I am trying to simulate sequences in MySql. I have an update statement that increments a column in my sequence table that looks like this:
query = "UPDATE sequence SET id = LAST_INSERT_ID(id + 1) WHERE sequence_id = 'MySequenceName'";
int rowsUpdated = statement.executeUpdate(query);
Then after a successful update, I retrieve the sequence value via "SELECT LAST_INSERT_ID()".
This works well until the system is heavily loaded. When heavily loaded, I sometimes get a zero value as the rowsUpdated value. I assume this is because two threads were doing the update at the same time. I figure that each thread is getting the same value for id, incrementing it and then both updating sequence_id with the same value. So, thread 1 would get rowsUpdated to be 1, but since thread 2 is updating with the same value, no change is made and rowsUpdated for thread 2 is 0.
I am running MySql version 5.1. My transaction level on the connection is READ_COMMITTED. The column 'sequence_id' is the primary key on the table. I am using separate connections for each thread. I can't figure out why the update statement isn't locking the table row PRIOR to reading id, incrementing it and doing the update.
Bonnie Kenison wrote:I am trying to simulate sequences in MySql
Why are you doing that when mysql has AUTO_INCREMENT?
Joined: Jan 31, 2011
As I stated, we are trying to simulate the use of sequences. I am not going to get into the reasons why we need sequences instead of auto-increment fields. Just suffice it to say that we want to use a sequence model. Oracle and SqlServer offer sequence objects, MySql currently does not. We are trying to get our code to work with multiple databases.
Joined: Mar 17, 2012
Bonnie Kenison wrote:As I stated, we are trying to simulate the use of sequences. I am not going to get into the reasons why we need sequences instead of auto-increment fields. Just suffice it to say that we want to use a sequence model. Oracle and SqlServer offer sequence objects, MySql currently does not. We are trying to get our code to work with multiple databases.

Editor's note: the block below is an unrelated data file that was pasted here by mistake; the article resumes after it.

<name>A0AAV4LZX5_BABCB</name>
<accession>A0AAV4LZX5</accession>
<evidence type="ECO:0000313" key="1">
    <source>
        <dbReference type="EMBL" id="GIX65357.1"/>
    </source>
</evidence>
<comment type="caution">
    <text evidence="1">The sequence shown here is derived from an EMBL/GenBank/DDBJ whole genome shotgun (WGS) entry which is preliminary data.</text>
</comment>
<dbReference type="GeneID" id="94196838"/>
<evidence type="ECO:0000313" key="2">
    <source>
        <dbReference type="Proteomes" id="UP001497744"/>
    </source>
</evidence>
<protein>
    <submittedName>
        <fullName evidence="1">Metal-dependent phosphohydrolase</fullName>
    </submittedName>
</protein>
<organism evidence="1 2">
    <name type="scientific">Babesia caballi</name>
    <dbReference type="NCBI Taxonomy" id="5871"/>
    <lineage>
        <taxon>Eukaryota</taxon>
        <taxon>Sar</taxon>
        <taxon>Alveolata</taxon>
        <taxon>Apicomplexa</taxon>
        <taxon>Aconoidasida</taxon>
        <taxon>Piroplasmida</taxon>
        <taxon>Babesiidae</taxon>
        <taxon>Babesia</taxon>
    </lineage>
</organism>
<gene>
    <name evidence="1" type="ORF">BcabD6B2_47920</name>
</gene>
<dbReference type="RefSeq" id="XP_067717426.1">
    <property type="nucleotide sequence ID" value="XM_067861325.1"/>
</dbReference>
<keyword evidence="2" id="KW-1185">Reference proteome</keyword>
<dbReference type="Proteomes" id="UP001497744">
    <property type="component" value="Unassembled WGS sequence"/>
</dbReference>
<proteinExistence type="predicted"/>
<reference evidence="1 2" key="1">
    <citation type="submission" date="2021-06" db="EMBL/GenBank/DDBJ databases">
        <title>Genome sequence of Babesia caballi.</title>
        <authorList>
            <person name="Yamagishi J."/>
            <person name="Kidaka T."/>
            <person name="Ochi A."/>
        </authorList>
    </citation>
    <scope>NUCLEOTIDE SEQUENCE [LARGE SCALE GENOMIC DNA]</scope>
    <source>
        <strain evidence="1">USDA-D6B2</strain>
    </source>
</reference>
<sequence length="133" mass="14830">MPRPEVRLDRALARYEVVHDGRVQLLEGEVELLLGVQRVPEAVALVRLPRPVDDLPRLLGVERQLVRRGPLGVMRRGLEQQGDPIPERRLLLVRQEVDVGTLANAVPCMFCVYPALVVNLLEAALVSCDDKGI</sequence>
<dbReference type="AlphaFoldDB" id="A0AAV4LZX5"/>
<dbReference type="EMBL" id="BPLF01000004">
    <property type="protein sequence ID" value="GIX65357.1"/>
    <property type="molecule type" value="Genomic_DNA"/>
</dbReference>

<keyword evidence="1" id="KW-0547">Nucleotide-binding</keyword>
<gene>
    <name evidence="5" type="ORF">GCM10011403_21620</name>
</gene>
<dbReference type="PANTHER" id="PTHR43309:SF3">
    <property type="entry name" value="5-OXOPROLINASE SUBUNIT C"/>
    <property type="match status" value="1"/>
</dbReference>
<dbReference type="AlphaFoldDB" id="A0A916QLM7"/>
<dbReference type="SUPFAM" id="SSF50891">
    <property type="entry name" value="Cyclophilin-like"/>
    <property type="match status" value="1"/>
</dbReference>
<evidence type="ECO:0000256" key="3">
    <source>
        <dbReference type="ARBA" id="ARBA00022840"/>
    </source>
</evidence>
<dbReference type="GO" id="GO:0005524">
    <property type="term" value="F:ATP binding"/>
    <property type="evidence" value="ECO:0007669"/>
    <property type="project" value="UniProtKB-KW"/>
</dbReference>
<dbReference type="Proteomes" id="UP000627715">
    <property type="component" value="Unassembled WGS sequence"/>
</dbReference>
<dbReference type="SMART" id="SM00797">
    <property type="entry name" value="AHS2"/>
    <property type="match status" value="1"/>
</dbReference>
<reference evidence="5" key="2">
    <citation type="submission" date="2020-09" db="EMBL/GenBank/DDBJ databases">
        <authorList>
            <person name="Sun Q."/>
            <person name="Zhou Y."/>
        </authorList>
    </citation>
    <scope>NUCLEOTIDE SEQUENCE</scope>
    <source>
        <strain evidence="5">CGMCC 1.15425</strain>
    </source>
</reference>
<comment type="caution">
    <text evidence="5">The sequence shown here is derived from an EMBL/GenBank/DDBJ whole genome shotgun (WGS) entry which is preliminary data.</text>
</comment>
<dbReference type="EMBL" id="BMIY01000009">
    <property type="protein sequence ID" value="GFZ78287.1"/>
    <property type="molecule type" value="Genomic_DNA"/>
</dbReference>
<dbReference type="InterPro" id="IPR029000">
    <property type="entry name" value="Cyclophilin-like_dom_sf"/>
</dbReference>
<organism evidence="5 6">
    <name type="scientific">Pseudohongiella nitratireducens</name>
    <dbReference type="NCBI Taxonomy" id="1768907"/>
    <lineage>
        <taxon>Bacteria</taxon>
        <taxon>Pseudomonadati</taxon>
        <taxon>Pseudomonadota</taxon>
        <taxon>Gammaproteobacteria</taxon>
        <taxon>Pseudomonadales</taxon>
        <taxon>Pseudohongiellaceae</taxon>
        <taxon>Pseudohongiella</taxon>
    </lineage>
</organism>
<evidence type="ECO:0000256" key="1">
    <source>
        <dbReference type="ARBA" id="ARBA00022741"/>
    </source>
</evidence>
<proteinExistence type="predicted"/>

It's important to post the reasons because that determines what (better) alternatives exist.
Are you sure this is the right approach? You are writing DB-specific code to bodge together an implementation of something that doesn't exist in MySQL, all in the name of having database-agnostic code. Why not step back and write code that uses the features of each specific database properly, then wrap that code in your database-agnostic API (or use an existing API like JPA/Hibernate) if necessary? Then if you deploy your system to a different database, your platform-specific changes are still aimed at exploiting the features of that platform instead of working against them.
Writing a robust, transaction-safe, multi-user, scalable unique sequence generator takes quite a lot of work to get right. You'd be better off devoting those rsources to a more maintainable and flexible approach using the features your chosen database already provides. In the long run you'll spend more time fixing problems in your home-made sequence generator than you would spend maintaining clean code that uses the appropriate generator for each database.
Incidentally, home-made sequences may be a real performance bottle-neck if you have a lot of transactions fetching values off the "sequence", as each fetch needs to ensure a unique value. For example, Oracle sequences provide support for caching to help get around this problem - you may need to come up with your own solution to ensure fast access to unique sequence values from multiple transactions..